'I Came Because Of A Dream': Honduran Father And Son Meet For The First Time In The U.S. We catch up with a Honduran father and son caught between President Trump's immigration policies. The son has claimed asylum in the U.S. The father has Temporary Protected Status, which is set to end.
NPR logo

'I Came Because Of A Dream': Honduran Father And Son Meet For The First Time In The U.S.

  • Download
  • <iframe src="https://www.npr.org/player/embed/689121257/689121258" width="100%" height="290" frameborder="0" scrolling="no" title="NPR embedded audio player">
  • Transcript
'I Came Because Of A Dream': Honduran Father And Son Meet For The First Time In The U.S.

'I Came Because Of A Dream': Honduran Father And Son Meet For The First Time In The U.S.

'I Came Because Of A Dream': Honduran Father And Son Meet For The First Time In The U.S.

  • Download
  • <iframe src="https://www.npr.org/player/embed/689121257/689121258" width="100%" height="290" frameborder="0" scrolling="no" title="NPR embedded audio player">
  • Transcript

We catch up with a Honduran father and son caught between President Trump's immigration policies. The son has claimed asylum in the U.S. The father has Temporary Protected Status, which is set to end.

LULU GARCIA-NAVARRO, HOST:

We're now going to update you on a story we've been following about two people caught between President Trump's many immigration policies. This past week, at a big city airport, a man and his son met face-to-face for the first time.

(SOUNDBITE OF VIDEO)

UNIDENTIFIED PERSON #1: (Speaking Spanish).

UNIDENTIFIED PERSON #2: (Speaking Spanish).

GARCIA-NAVARRO: In the video, you can see the father rushing out to greet his son, hugging him long and hard.

(SOUNDBITE OF VIDEO)

UNIDENTIFIED PERSON #2: (Speaking Spanish).

GARCIA-NAVARRO: To recap their story, the father is from Honduras and has been in the United States since the 1990s. He had temporary protected status or TPS, which President Trump announced he won't renew. The son, without the dad's knowledge, joined one of the caravans cited by President Trump last year. And he ended up at the border desperate to join his father in the United States. We've brought them back together to pick up their story. We are not using their names for their protection.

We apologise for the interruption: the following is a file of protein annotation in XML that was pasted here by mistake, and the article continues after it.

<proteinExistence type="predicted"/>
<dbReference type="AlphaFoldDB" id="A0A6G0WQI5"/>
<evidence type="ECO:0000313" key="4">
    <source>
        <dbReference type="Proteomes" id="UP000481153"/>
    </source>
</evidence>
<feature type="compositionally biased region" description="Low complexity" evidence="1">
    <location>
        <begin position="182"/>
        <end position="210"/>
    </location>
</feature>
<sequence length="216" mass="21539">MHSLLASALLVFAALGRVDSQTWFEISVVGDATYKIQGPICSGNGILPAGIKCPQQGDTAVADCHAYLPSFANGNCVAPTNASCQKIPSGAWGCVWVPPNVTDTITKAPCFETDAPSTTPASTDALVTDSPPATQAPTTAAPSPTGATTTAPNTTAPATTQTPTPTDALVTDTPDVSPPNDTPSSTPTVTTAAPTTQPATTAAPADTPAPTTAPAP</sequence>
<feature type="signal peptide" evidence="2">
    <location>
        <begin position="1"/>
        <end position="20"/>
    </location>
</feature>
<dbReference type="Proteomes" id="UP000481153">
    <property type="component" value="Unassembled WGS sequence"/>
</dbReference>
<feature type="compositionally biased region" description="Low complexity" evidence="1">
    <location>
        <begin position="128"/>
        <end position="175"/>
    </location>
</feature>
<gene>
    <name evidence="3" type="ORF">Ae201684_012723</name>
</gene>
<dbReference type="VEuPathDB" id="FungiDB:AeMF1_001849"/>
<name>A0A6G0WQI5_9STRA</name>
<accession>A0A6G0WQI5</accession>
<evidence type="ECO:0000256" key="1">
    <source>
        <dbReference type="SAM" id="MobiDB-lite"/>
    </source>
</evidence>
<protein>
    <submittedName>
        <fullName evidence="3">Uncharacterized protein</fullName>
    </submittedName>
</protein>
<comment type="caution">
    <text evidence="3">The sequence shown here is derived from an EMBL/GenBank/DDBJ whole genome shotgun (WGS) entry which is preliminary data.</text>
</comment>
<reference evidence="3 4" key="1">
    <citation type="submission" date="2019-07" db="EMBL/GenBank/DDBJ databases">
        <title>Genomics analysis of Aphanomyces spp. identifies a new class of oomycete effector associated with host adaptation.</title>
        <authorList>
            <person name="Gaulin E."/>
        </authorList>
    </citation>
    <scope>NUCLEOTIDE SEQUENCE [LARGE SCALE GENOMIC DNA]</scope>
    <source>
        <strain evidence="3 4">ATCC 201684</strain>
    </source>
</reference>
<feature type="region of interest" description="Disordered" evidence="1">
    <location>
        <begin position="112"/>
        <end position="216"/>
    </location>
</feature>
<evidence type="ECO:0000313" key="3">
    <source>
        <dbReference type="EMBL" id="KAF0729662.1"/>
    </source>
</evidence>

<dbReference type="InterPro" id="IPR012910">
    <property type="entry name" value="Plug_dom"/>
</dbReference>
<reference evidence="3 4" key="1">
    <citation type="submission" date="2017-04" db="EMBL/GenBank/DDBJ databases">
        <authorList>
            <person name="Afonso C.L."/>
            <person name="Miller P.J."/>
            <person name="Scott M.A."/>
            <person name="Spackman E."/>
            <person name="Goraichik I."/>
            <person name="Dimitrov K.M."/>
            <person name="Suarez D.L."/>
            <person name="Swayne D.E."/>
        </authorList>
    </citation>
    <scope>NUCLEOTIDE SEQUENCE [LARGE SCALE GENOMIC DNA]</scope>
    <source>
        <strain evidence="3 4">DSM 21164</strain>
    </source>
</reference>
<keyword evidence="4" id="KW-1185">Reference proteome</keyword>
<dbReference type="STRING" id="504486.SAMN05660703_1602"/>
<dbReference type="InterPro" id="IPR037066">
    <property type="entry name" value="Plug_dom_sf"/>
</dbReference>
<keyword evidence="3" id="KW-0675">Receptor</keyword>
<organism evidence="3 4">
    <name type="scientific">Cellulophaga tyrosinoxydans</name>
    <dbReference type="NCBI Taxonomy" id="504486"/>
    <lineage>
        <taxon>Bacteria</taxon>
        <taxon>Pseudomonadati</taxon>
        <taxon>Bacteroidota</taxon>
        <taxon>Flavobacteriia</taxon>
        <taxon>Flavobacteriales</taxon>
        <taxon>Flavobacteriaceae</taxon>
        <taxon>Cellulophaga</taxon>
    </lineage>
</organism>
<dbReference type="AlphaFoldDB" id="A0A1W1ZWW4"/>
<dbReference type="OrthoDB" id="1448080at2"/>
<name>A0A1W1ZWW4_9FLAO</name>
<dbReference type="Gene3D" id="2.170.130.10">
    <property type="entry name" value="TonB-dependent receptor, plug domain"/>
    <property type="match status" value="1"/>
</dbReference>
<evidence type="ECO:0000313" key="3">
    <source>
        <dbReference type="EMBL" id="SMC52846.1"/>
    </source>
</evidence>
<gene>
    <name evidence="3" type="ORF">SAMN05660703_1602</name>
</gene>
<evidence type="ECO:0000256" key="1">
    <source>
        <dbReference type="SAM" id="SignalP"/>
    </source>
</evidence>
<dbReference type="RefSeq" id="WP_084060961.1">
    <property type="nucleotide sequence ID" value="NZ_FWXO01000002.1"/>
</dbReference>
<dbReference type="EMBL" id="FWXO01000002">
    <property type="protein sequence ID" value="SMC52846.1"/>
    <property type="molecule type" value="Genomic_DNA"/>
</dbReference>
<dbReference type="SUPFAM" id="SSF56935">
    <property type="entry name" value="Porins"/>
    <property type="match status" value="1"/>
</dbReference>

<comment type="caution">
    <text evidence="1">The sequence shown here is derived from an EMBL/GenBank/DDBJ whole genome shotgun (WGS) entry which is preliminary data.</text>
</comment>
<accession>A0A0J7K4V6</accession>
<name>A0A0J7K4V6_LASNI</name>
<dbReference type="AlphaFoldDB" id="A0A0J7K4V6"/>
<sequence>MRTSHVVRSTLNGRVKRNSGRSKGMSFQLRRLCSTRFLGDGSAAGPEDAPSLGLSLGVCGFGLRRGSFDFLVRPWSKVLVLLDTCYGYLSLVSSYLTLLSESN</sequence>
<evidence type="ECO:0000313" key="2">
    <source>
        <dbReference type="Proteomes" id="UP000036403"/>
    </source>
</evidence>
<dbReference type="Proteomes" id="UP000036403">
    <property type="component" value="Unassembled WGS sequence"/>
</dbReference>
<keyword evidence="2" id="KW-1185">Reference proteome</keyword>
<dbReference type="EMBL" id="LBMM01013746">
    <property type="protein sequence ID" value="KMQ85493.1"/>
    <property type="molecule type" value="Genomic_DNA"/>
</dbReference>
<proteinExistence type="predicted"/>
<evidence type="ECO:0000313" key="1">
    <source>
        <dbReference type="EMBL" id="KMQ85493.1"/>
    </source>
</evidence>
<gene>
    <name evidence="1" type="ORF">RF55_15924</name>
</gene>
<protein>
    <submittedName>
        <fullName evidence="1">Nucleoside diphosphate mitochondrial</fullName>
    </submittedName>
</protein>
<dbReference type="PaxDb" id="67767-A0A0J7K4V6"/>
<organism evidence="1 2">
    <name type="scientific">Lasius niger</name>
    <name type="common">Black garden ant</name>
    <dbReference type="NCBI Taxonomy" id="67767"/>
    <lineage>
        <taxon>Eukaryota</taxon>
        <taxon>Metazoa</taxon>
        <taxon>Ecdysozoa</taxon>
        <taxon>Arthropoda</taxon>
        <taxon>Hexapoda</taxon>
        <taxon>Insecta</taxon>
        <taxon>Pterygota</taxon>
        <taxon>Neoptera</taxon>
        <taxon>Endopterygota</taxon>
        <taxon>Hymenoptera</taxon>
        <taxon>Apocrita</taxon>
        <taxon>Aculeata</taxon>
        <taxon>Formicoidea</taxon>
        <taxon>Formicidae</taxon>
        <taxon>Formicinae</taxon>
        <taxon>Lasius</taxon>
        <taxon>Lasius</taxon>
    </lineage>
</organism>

The son says he saw the caravan announced on Facebook in Honduras. And he decided to join it. It was, he says, a perilous journey.

UNIDENTIFIED SON: (Through interpreter) We came on foot. On the way, there were times when we would eat and times when we wouldn't. We just had to endure it. We were always afraid. Why? - because we left our country to go to another country that we didn't understand. We kept up with the news while we were traveling. And we knew that President Trump was fighting to stop us from coming to the United States.

GARCIA-NAVARRO: He eventually arrived in Tijuana, where, initially, they were put up in a migrant shelter. But then there was a terrible storm, and everything was destroyed.

UNIDENTIFIED SON: (Through interpreter) That was really sad. We had to sleep on the street for almost two weeks in tents. Then they put us up in an empty shop. And I stayed there for more than a week. There were groups that gave us food and clothing.